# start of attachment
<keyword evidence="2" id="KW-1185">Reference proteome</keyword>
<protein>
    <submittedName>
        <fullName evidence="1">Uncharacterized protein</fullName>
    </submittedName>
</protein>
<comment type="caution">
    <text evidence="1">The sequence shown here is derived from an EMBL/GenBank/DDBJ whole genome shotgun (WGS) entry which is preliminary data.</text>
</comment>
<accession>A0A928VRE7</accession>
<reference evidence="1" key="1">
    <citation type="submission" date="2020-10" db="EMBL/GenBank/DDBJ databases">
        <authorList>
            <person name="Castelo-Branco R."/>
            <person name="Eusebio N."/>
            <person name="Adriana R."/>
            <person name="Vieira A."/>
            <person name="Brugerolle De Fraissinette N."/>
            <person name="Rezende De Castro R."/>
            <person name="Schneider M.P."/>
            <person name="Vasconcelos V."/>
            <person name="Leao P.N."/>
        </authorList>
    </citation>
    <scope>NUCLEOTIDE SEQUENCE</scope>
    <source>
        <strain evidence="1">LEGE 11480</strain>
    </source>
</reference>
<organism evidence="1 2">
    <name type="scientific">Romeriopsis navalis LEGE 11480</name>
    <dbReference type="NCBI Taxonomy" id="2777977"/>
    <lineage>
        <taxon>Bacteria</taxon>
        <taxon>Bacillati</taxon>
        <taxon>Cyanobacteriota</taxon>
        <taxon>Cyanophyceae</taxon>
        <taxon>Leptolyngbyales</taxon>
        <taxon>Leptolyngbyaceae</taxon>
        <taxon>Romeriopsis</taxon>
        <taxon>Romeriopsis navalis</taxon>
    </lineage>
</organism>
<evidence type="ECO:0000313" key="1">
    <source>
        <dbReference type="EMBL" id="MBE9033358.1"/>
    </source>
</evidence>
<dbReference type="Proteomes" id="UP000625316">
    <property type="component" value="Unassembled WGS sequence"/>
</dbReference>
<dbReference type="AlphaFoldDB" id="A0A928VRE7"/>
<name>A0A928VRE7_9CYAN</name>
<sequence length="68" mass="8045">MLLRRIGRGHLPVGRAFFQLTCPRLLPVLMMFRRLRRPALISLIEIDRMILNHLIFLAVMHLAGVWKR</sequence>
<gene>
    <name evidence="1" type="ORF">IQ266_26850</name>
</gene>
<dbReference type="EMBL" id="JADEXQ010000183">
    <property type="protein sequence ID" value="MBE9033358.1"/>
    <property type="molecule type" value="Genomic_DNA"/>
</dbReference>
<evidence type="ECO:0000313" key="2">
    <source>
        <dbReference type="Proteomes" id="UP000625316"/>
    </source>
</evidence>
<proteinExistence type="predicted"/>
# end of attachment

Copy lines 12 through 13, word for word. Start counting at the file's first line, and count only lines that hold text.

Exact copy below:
    <citation type="submission" date="2020-10" db="EMBL/GenBank/DDBJ databases">
        <authorList>